Methods to map QTL
In the Bayesian methods, QTL positions were identified based on the absolute value of estimated SNP effects, the posterior inclusion probability (or model frequency) for each SNP, and the variance of GEBV (or window variance) for any 10 consecutive SNP standardized by dividing by the total variance of GEBV in the population. The QTL were mapped to the SNP that explained the largest proportion of the total variance of GEBV within the significant overlapping windows, whose variances were in top in BayesCπ or visually remarkably higher than the background window variances in BayesB. In GBLUP model G1, allele substitution effects were estimated following [2]:
where α is the vector of allele substitution effects, where is additive genetic variance, Z is the genotype matrix with dimensions equal to the number of individuals by the number of SNPs, and â is the vector of GEBV obtained from GBLUP. Given the estimated SNP effects, QTL were mapped to the positions where the SNP had visually significant effects on the trait.
Results
Estimated variance components
Table 1 shows the estimated variance components for each method. All models, especially GBLUP, slightly underestimated the both genetic and environmental variance components. Heritabilities from the Bayesian methods were close to the true heritability. The dominance models under BayesCπ and GBLUP gave negligible estimates of dominance genetic variance. No epistatic variance was detected.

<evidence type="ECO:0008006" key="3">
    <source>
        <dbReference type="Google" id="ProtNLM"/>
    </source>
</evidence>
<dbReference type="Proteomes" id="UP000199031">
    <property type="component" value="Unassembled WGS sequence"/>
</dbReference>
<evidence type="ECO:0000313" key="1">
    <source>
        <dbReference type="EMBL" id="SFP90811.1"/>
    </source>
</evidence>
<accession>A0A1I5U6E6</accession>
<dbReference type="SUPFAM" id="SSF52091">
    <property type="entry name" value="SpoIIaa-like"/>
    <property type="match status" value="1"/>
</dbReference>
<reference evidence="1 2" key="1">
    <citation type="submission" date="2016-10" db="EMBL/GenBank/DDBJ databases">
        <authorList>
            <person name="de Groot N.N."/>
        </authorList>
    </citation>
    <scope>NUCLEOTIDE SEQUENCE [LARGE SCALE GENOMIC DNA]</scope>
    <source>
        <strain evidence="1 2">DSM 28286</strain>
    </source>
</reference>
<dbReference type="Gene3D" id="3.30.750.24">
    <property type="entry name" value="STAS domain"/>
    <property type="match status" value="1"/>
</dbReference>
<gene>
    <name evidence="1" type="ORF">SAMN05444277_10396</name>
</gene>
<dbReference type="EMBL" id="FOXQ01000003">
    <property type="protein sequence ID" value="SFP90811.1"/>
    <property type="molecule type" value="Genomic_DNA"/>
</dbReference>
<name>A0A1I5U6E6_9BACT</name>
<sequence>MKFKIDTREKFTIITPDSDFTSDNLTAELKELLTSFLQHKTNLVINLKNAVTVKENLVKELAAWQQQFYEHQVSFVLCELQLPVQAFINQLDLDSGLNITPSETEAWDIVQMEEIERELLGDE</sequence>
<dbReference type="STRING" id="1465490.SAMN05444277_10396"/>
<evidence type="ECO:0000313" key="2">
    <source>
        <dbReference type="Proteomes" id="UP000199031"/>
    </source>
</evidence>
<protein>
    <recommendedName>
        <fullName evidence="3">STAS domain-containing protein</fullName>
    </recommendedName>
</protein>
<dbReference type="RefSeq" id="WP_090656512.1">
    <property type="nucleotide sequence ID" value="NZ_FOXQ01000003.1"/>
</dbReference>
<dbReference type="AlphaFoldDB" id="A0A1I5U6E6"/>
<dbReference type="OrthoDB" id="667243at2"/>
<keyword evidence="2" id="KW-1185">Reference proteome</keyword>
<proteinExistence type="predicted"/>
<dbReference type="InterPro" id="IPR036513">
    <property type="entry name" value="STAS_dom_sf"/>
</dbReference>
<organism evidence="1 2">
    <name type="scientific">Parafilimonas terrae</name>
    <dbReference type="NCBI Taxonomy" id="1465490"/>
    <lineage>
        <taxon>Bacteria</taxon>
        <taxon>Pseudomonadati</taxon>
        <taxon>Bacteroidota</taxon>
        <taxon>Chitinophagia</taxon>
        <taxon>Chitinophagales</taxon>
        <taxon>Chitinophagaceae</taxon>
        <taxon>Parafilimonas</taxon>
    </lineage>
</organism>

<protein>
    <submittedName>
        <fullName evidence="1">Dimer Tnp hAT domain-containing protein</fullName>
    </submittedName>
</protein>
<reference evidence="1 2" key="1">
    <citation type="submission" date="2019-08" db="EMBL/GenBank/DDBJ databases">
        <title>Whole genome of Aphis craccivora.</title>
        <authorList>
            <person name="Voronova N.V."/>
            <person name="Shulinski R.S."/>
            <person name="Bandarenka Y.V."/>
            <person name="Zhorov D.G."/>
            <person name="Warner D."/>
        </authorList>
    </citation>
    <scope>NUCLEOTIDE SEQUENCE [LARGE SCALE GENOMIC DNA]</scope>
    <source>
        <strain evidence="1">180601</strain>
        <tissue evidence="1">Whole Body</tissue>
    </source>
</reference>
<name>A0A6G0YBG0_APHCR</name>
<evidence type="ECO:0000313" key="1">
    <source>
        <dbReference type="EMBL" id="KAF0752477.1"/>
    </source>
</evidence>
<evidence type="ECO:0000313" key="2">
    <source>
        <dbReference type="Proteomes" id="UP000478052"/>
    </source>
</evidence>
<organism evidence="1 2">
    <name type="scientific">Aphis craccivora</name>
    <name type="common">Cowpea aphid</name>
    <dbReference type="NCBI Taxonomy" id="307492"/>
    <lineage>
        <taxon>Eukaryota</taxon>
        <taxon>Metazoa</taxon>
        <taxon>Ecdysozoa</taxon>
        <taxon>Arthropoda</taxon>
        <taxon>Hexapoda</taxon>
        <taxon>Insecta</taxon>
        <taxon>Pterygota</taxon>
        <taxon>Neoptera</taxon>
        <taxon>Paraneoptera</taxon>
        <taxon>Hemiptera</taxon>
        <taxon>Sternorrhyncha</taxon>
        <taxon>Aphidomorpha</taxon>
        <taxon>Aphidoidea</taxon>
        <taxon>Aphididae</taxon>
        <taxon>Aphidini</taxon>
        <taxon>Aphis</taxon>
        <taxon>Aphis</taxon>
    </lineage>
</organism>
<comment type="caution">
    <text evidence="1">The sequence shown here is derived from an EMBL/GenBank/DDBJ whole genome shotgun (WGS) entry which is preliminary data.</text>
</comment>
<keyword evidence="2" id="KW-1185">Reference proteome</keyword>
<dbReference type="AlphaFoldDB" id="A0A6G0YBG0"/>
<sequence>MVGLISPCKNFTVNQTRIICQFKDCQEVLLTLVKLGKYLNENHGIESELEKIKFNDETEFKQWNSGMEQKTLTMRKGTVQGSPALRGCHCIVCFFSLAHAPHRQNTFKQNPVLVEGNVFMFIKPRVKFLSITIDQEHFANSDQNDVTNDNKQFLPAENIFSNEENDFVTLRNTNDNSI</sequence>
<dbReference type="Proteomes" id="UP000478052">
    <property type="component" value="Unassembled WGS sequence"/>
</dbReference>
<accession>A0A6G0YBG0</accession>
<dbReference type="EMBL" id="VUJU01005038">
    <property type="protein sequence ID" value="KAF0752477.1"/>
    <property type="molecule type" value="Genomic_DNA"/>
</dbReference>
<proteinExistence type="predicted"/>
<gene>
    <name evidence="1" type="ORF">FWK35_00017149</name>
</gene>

Table 1. Estimated variance components and heritability (h^{2})
QTL mapping
Figure 1 shows the estimated SNP effects and single SNP model frequencies for BayesCπ with the additive model. Two regions showed strong evidence of association, indicating QTL. The additive signals of SNP from the dominance model of BayesCπ shown in Figure 2 confirm the results of the additive model and suggest the absence of dominance. The top 10SNP window variances were markedly higher than the background window variances (Figure 3). While the top 10SNP window variances agreed with the significant regions found by single SNP signals (Figure 2), the moderate single SNP signals towards the end of the genome were absent in the window variances. BayesB gave similar results to BayesCπ thus the results are not shown. However, the selection of significant windows in BayesB was more subjective. GBLUP resulted in more signals and larger noise, which increased the probability of false positives (Figure 4). It turned out that BayesB detected 6 QTL, BayesCπ 5 and GBLUP 4, out of 8 simulated QTL regions. Except for one false positive on chromosome 1, all QTL identified by BayesB and BayesCπ were in the true simulated QTL regions. Under the additive model, a QTL region on chromosome 4 was successfully detected by BayesB, and at the cost of some false positives by GBLUP, but missed by BayesCπ. This QTL, however, turned out to be an imprinted QTL. None of the methods found the two simulated epistatic QTL on chromosome 5.
Figure 1. Single SNP association signals across the genome. Absolute value of estimated SNP effects and model frequencies obtained by BayesCπ using an additive model.
Figure 2. Model frequencies of SNPs across the genome. For additive and dominance effects obtained by BayesCπ using a dominance model.
Figure 3. 10SNP window variances across the genome obtained by BayesCπ. Colours differentiate chromosomes and vertical lines indicate true simulated QTL locations along with their gene actions.
Figure 4. Estimated marker effects (absolute values) across the genome obtained by GBLUP. Colours differentiate chromosomes.
Predictive accuracy of GEBV
Table 2 shows correlations between GEBV for validation individuals from different methods. Compared with the true simulated breeding values, BayesCπ gave the highest accuracy of 0.939, which was slightly higher than BayesB (0.934). GBLUP gave the lowest accuracy (0.825). Correlations between GEBV from BayesB and BayesCπ were close to 1.
Table 2. Correlations among GEBV
Discussion